Last week, people in several cities around the country held peaceful demonstrations  demanding that the government disclose everything that it knows about the crimes of Canada’s disgraceful residential schools. Predictably, the old media ignored it, much as they have done with other Idle No More type actions recently.

The latest outrage was prompted by a shocking discovery made by a researcher at the University of Guelph that in the 40s, the Canadian government conducted secret experiments on aboriginal school children, at least one of which involve deliberately depriving hungry children of milk to see what effects it might have on their already extreme malnutrition (an idea that would no doubt make infamous Nazi doctor Joseph Mengele proud). This news comes at a particularly tense period in relations between the government and First Nations over the lack of progress being made by the Truth and Reconciliation Commission (TRC), tasked with exposing the atrocities committed in the name of “civilizing” aboriginal kids by members of the churches running these schools.

The courts, in particular the Ontario Superior Court, have also ruled in favour of the TRC with regards to the obligations of the government to hand over all relevant documents (read about the Ontario Superior Court decision here ) despite the government’s attempts to bog it down in legal bickering over the definition of what “relevant documents” is ( is it any wonder people hate lawyers???). Basically, the Aboriginal affairs department made the intellectually dishonest and lazy argument that, under the definition contained in mandate of the TRC, it was not required to go beyond its own archives and provide historical documents only available through the National Archives of Canada.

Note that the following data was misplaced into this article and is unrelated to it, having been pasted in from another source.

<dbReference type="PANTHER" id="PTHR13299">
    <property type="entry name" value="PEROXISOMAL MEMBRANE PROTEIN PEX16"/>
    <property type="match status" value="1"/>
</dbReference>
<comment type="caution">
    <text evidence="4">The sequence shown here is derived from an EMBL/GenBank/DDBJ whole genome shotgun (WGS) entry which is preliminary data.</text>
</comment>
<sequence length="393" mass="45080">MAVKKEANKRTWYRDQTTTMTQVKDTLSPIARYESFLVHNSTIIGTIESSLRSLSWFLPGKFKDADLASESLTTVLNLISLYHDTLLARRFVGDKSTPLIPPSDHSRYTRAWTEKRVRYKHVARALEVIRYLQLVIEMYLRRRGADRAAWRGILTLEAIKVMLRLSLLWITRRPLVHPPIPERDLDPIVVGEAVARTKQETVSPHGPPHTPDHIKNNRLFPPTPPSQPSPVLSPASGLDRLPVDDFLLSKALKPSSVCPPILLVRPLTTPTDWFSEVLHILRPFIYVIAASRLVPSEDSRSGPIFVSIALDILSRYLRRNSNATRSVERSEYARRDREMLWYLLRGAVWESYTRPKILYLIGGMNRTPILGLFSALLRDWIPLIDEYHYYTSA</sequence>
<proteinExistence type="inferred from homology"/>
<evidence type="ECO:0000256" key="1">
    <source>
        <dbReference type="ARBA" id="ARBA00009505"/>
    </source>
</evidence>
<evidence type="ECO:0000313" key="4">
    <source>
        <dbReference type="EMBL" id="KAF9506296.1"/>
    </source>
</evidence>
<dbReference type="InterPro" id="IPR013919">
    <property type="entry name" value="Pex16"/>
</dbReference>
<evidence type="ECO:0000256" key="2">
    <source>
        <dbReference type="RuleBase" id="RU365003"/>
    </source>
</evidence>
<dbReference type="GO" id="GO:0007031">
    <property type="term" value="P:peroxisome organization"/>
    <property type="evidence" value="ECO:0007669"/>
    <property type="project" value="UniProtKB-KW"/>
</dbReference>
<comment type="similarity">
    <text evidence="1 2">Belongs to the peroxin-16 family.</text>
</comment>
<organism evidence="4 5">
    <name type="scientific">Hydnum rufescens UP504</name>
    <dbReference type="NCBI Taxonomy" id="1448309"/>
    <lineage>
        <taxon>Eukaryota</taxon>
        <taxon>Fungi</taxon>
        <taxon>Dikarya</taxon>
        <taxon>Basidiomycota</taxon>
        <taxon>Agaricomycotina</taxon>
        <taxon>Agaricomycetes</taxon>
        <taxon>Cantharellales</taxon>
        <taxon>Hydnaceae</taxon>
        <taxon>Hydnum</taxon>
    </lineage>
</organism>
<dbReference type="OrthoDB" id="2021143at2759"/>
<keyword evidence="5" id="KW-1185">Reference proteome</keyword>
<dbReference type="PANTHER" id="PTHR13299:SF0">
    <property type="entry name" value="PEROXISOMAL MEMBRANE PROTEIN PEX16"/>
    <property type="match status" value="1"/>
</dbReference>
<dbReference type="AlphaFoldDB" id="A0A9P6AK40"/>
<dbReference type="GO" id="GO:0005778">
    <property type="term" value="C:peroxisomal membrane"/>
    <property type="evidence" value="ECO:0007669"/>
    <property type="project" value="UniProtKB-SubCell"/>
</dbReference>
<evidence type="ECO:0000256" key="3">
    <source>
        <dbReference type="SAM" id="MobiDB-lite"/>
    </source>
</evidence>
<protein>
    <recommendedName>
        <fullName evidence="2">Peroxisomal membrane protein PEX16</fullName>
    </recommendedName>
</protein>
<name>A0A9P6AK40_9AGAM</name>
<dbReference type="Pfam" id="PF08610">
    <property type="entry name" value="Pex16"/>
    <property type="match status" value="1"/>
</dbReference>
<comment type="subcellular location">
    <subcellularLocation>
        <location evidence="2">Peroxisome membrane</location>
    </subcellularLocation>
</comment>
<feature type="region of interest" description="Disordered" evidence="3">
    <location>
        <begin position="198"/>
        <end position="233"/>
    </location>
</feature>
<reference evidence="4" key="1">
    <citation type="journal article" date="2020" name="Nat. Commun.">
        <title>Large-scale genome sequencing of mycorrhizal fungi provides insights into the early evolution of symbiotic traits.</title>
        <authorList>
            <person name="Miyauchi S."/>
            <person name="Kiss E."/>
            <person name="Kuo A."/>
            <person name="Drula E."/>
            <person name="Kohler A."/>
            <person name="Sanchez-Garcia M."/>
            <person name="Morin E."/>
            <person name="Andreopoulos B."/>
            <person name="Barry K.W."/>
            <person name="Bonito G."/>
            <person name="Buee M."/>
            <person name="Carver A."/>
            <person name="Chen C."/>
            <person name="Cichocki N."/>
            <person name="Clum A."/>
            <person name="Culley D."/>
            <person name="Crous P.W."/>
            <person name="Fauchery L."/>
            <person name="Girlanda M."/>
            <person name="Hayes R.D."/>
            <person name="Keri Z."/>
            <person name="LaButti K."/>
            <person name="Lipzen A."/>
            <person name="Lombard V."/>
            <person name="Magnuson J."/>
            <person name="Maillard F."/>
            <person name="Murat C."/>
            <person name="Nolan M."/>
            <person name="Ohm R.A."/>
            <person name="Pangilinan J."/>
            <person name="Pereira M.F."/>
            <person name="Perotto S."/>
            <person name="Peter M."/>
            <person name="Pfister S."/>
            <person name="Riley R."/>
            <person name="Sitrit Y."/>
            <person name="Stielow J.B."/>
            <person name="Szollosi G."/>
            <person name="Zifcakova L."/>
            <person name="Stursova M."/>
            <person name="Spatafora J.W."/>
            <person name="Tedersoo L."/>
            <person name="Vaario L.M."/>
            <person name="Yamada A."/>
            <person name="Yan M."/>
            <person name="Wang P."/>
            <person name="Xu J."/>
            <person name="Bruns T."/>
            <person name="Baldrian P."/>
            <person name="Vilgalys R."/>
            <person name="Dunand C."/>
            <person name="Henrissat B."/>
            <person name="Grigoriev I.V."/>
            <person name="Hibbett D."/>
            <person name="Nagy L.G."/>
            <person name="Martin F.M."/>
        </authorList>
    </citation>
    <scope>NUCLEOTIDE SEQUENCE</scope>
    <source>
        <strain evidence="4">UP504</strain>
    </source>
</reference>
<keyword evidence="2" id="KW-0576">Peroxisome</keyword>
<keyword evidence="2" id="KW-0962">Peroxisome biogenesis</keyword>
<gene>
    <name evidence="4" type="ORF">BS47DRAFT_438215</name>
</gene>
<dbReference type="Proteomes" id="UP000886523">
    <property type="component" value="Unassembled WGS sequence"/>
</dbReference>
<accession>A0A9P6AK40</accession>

Might this have something to do with the cost of searching and producing such materials? Auditor General Michael Ferguson’s 2013 report on the Fed’s expenses seemed to hint that it was. The cost of gathering all the documents is estimated by Library and Archives to be somewhere in the neighbourhood of 40 million and would take 10 years to digitize.

Aboriginal Affairs already complained to the AG that they were given less than 20 million to do the job, so far. Meanwhile, the clock is ticking on the TRC’s mandate which expires in 2014.

As Shawn Atleo of the Assembly of First Nations recently said in an op-ed published in the Globe, it’s Harper’s responsibility to make good on his 2008 apology to First Nation Canadians and our responsibility as a Country to see that the government reveals our shameful past: “Canada, this is your history. We must confront the ugly truths and move forward together.”

* For more on residential schools in Canada, please watch the documentary Unrepentant